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Single Review: Goldthread “Tiffany Skylight”

The last few years have seen a lot of minimalism penetrating the rock n’ roll underground, and the new single from Goldthread, “Tiffany Skylight,” is a good example of what I’m talking about. Goldthread’s sound isn’t wholly defined by chamber concepts, as is the case for the majority of the indie rock contemporaries at the moment, but instead by a general insularity that relates more to classic post-punk than it does anything in the contemporary surrealism movement. It has the look and feel of pandemic pop, but make no mistakes about it – there’s a lot of muscle lying just beneath the surface here.

I suppose the biggest difference between “Tiffany Skylight” and the other anti-indulgence rock singles debuting in 2022 is how it appropriates its strength. Rather than trying to bury any sense of physicality away from the listener, it’s merely controlled by the tempo and tone of the instruments here, which allows for a much grander video adaptation of the song than would have been possible otherwise. There’s no fear of winding up with too much of a good thing in this release because Goldthread’s efficient attitude as players and composers just won’t let it happen.

This groove is undeniably concrete, but it’s not so rigid as to take something away from the flow of the lyrics. Contrarily, I think the vocalist is following the pattern sustained by the drums and the bassline quite profoundly in this performance, alluding to a chemistry between these players that’s impossible to fake in or outside of the studio. You don’t have to be a professional critic to pick up on the comradery here, but those who are – myself included – can’t help but note how terrifically all of the pieces are falling together in “Tiffany Skylight.”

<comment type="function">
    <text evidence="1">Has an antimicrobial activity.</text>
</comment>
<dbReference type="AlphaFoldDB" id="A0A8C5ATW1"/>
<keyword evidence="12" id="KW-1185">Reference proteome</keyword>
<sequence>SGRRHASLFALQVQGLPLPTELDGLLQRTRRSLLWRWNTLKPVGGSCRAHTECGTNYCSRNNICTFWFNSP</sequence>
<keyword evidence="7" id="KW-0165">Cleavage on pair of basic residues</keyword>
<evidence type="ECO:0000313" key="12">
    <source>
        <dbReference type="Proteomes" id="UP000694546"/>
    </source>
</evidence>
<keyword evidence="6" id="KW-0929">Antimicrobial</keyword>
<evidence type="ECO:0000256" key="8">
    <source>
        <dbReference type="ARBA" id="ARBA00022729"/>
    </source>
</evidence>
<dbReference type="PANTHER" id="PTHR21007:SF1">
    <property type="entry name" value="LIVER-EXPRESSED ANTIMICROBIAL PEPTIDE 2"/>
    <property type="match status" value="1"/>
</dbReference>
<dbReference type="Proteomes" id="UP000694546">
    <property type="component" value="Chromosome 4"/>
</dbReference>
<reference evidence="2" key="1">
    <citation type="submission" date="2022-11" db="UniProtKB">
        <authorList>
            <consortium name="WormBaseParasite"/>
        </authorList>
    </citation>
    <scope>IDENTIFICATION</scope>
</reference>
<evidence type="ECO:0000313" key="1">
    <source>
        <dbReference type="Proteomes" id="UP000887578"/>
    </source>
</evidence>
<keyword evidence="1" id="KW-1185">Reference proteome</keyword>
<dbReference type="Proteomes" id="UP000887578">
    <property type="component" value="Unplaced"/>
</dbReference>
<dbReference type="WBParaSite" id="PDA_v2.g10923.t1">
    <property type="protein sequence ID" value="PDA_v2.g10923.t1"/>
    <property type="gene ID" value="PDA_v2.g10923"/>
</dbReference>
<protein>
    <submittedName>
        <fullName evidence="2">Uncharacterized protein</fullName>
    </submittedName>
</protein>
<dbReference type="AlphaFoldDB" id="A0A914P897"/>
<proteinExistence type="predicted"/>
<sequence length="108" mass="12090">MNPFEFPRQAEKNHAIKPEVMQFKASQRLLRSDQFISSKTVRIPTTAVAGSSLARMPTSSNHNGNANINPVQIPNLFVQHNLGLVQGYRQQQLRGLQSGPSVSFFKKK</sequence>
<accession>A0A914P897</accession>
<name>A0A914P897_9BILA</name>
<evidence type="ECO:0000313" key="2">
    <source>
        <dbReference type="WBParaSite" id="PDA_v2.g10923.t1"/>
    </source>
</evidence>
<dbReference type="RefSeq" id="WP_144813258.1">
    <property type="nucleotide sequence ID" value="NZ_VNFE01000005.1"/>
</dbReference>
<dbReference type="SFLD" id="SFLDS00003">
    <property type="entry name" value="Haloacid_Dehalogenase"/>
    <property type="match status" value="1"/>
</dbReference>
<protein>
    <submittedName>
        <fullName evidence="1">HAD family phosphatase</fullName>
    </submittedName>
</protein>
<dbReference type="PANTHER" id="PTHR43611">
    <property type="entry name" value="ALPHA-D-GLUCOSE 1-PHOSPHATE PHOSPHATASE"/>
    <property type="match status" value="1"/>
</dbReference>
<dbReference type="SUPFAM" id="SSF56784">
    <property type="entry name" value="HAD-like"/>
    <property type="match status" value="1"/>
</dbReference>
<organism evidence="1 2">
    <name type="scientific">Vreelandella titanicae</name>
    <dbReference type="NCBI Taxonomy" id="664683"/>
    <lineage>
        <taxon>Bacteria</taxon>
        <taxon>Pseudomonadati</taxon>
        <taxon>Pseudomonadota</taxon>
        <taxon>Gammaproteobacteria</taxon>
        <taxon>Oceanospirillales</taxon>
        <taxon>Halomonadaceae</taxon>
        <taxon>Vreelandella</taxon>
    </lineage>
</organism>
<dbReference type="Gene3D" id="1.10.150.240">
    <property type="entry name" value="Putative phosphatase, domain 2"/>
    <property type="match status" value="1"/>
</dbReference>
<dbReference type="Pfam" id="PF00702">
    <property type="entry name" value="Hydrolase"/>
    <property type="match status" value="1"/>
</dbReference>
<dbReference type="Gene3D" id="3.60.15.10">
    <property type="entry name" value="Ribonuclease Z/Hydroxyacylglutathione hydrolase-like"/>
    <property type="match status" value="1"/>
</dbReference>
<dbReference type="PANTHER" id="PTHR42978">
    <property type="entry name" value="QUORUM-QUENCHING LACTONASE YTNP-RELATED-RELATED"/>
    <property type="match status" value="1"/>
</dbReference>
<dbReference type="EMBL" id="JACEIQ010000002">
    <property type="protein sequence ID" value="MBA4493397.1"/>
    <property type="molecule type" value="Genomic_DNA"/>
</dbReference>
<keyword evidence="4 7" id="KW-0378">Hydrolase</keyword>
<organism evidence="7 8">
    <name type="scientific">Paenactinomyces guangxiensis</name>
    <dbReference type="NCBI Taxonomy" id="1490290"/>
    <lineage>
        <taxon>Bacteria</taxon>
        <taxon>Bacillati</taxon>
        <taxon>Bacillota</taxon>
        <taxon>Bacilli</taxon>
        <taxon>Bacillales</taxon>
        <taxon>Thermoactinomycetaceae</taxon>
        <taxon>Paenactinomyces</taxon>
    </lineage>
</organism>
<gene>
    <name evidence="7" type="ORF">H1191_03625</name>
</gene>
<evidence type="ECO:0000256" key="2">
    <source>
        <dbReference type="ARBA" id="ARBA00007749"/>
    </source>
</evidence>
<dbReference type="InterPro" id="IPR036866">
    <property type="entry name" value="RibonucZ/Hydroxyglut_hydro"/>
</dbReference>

These guitar parts are somewhat removed from the rest of the instrumentation, leaving a ghostly void where there would conventionally be more continuity between the strings and, at the very least, the lead vocal. That isn’t the case in “Tiffany Skylight,” as the absence of this continuity feeds into the implied lyrical narrative all too perfectly. I’ll stop short of calling it revolutionary, as it’s something I would deem sourced from the post-punk playbook of acts like the Gun Club and the English Beat, but it certainly sounds like a refreshing change of pace when observed this March of 2022.

I didn’t know about Goldthread ahead of getting into their new music just recently, but this is the kind of single and music video that definitely makes me want to keep a close eye on what they’re going to be doing in the future. 2022 is already feeling a little stagnant on the mainstream end of music, but the rock underground is providing us a real treasure in “Tiffany Skylight” that quite frankly feels like the start of a bold campaign from the likes of Goldthread. They seem primed for the spotlight here, but not at all eager to embrace the poser’s playbook so many of their peers would.

Jordan Raab


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